4. Eating Wildly by Ava Chin
Follow Chin in this touching and informative memoir as she forages for food in New York City. Chin is an “urban forager” on the quest for eating better, eating healthier and more sustainably, regardless of location. She takes the reader on an emotional journey—finding solace in parks and backyards where she connects with rare and delicious edible plants. Her experiences in nature enliven taste buds and stir emotions.
5. Fields of Hope and Power by Frances Moore Lappé and Anna Lappé
Fields of Hope and Power is a chapter from the upcoming Navdanya book on agroecological movements, living democracy and the limits of genetically modified organisms (GMOs) and industrial agriculture. This chapter takes an in-depth look at food scarcity and how agriculture and climate affect this issue. The Lappés investigate how the farmers at Navdanya have contributed to setting up the largest direct marketing fair trade organic network in India.
6. Foods for Health: Choose and Use the Very Best Foods for Your Family and Our Planet by Barton Seaver and P.K Newby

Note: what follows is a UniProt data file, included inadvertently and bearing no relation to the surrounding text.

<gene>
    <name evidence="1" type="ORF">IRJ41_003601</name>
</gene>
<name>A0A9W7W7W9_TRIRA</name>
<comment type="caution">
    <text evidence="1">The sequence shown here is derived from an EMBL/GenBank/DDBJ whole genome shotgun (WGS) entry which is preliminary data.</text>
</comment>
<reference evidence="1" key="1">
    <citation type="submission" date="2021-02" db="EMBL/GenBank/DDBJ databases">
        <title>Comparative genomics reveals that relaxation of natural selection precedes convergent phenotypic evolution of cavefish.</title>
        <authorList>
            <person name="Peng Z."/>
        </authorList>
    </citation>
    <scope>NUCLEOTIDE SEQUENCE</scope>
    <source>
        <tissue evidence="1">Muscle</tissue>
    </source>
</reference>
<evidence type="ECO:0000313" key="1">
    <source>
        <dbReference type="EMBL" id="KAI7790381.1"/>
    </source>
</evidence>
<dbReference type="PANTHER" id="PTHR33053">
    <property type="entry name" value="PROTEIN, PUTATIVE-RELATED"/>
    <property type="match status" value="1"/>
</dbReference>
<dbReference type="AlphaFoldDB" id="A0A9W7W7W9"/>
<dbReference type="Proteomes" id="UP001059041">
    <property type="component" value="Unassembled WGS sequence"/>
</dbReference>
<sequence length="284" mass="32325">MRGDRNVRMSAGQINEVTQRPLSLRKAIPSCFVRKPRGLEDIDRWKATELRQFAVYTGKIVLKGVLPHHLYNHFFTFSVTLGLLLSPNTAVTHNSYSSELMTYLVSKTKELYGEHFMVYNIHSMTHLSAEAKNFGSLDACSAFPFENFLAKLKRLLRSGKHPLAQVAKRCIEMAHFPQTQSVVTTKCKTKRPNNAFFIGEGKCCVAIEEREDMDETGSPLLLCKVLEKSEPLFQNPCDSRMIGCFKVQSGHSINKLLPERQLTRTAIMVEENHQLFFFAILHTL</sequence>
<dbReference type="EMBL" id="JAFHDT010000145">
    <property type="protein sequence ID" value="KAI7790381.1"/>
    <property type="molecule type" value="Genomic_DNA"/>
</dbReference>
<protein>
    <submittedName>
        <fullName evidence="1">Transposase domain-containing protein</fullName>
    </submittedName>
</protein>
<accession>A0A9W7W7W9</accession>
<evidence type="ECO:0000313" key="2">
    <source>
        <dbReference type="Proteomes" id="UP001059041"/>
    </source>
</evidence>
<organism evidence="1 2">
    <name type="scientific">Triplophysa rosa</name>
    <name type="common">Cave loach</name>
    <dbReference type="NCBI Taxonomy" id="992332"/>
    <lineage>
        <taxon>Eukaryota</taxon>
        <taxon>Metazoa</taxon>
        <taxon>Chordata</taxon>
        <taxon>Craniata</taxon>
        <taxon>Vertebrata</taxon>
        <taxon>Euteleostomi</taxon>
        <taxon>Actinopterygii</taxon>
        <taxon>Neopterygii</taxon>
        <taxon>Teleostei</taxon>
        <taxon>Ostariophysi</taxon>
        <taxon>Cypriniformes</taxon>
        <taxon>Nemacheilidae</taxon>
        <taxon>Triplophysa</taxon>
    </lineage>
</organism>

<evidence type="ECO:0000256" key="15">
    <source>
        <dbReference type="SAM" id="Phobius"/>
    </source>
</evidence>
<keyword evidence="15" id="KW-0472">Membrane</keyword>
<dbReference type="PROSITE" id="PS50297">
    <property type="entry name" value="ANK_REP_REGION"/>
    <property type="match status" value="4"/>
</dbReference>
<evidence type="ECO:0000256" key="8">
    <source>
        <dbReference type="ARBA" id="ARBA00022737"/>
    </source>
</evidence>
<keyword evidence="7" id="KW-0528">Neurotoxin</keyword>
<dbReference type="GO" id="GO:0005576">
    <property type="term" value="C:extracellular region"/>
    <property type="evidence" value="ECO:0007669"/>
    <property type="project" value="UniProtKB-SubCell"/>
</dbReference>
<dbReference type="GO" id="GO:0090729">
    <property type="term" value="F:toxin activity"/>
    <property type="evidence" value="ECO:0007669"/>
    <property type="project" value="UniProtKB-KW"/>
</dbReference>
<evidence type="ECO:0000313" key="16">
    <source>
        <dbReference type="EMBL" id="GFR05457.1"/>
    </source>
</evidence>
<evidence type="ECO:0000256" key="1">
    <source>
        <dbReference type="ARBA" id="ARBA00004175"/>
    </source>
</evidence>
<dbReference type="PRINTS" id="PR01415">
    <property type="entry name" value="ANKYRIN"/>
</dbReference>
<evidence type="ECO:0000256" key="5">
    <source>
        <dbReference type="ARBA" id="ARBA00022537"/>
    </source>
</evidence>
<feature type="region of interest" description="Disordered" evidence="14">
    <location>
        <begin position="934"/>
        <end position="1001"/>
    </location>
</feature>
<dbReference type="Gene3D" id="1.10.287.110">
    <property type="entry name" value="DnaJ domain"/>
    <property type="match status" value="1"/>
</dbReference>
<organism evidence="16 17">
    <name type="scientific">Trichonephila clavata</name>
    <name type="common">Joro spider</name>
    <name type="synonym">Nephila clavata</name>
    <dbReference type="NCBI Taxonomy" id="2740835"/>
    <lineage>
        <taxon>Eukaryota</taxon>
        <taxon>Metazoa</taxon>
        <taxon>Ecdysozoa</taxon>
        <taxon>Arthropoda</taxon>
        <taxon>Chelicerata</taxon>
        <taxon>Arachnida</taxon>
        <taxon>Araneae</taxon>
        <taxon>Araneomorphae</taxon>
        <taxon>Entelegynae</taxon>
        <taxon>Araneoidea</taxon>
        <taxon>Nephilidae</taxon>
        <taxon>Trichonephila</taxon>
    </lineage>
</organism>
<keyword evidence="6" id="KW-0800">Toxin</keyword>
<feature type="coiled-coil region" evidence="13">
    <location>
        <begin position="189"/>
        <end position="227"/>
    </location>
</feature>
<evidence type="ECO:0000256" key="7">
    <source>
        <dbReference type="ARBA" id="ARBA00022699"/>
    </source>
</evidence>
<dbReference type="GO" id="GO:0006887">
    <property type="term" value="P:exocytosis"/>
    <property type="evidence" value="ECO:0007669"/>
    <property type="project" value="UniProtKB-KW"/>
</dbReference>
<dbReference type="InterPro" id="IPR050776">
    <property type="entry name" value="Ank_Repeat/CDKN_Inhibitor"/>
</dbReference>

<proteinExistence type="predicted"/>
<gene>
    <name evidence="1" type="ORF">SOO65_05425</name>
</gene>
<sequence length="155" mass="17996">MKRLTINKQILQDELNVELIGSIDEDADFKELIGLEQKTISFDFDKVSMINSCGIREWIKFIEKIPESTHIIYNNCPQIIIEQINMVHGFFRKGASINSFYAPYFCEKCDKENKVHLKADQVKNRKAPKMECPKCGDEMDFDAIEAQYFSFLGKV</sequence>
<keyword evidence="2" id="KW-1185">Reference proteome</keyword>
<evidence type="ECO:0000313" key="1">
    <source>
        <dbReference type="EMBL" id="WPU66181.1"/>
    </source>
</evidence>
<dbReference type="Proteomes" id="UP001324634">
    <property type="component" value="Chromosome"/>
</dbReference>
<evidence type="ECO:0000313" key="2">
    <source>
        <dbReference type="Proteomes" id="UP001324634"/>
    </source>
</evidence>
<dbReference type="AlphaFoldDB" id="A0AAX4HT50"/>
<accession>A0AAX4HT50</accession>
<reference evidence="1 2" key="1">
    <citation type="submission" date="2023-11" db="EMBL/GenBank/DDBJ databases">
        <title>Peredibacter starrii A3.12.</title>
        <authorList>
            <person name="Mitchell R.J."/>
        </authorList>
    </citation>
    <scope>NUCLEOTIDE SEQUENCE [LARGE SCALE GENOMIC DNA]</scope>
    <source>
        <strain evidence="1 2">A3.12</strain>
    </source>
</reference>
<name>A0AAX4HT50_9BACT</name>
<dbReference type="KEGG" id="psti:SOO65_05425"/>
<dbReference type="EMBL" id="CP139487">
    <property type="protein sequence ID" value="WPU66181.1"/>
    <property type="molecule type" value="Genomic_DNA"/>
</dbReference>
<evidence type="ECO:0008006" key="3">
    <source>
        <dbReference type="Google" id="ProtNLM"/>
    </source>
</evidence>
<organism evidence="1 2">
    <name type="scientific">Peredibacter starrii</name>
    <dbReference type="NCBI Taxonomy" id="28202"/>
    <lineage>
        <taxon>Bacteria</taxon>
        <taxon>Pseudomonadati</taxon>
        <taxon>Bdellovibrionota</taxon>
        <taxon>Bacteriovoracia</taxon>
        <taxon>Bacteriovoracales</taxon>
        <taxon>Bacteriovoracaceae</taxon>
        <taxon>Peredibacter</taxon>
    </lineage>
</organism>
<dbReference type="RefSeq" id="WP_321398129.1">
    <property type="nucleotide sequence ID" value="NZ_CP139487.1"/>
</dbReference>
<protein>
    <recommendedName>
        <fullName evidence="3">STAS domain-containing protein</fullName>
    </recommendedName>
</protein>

Seaver and Newby have created a science-based guide to healthy eating for the whole family which features tips, food pairings and sample menus. The authors take the reader on a culinary tour of 148 foods which have high nutritional value and the least environmental impact. This book teaches readers how to prepare healthy food and meals while making the best choice for their body and the planet.
7. Food Systems Failure: The Global Food Crisis and the Future of Agriculture by Christopher Rosin, Paul Stock and Hugh Campbell
The authors provide a critical assessment of the global food system during heightened food crisis and feeding a growing population. This book explores contraindications in policy and practice that hinder solutions to the food crisis. Case studies expose neoliberal policies involved with the production end of the food system which provides insight to the current challenges for feeding the world. Rosin, Stock and Campbell provide alternative strategies to create a more just and moral food system.